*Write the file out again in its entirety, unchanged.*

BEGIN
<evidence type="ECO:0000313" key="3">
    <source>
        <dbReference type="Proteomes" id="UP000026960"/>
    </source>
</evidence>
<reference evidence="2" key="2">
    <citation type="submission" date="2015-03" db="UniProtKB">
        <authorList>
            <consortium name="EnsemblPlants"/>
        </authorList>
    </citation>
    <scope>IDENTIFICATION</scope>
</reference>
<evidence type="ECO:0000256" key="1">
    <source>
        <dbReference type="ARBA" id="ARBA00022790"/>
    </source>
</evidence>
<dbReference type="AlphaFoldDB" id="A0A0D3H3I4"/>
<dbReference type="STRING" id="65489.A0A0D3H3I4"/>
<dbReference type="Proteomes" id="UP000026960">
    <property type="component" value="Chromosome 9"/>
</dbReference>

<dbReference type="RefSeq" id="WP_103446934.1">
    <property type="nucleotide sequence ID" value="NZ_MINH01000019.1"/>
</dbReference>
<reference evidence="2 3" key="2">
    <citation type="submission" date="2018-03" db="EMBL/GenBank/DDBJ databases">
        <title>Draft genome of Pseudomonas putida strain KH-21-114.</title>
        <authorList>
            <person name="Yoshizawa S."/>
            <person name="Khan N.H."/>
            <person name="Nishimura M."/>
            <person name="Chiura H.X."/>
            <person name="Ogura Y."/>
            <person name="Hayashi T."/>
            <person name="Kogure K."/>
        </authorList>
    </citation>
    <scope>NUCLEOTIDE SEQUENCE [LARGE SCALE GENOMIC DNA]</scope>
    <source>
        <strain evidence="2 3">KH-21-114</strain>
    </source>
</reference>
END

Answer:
<evidence type="ECO:0000313" key="3">
    <source>
        <dbReference type="Proteomes" id="UP000026960"/>
    </source>
</evidence>
<reference evidence="2" key="2">
    <citation type="submission" date="2015-03" db="UniProtKB">
        <authorList>
            <consortium name="EnsemblPlants"/>
        </authorList>
    </citation>
    <scope>IDENTIFICATION</scope>
</reference>
<evidence type="ECO:0000256" key="1">
    <source>
        <dbReference type="ARBA" id="ARBA00022790"/>
    </source>
</evidence>
<dbReference type="AlphaFoldDB" id="A0A0D3H3I4"/>
<dbReference type="STRING" id="65489.A0A0D3H3I4"/>
<dbReference type="Proteomes" id="UP000026960">
    <property type="component" value="Chromosome 9"/>
</dbReference>

<dbReference type="RefSeq" id="WP_103446934.1">
    <property type="nucleotide sequence ID" value="NZ_MINH01000019.1"/>
</dbReference>
<reference evidence="2 3" key="2">
    <citation type="submission" date="2018-03" db="EMBL/GenBank/DDBJ databases">
        <title>Draft genome of Pseudomonas putida strain KH-21-114.</title>
        <authorList>
            <person name="Yoshizawa S."/>
            <person name="Khan N.H."/>
            <person name="Nishimura M."/>
            <person name="Chiura H.X."/>
            <person name="Ogura Y."/>
            <person name="Hayashi T."/>
            <person name="Kogure K."/>
        </authorList>
    </citation>
    <scope>NUCLEOTIDE SEQUENCE [LARGE SCALE GENOMIC DNA]</scope>
    <source>
        <strain evidence="2 3">KH-21-114</strain>
    </source>
</reference>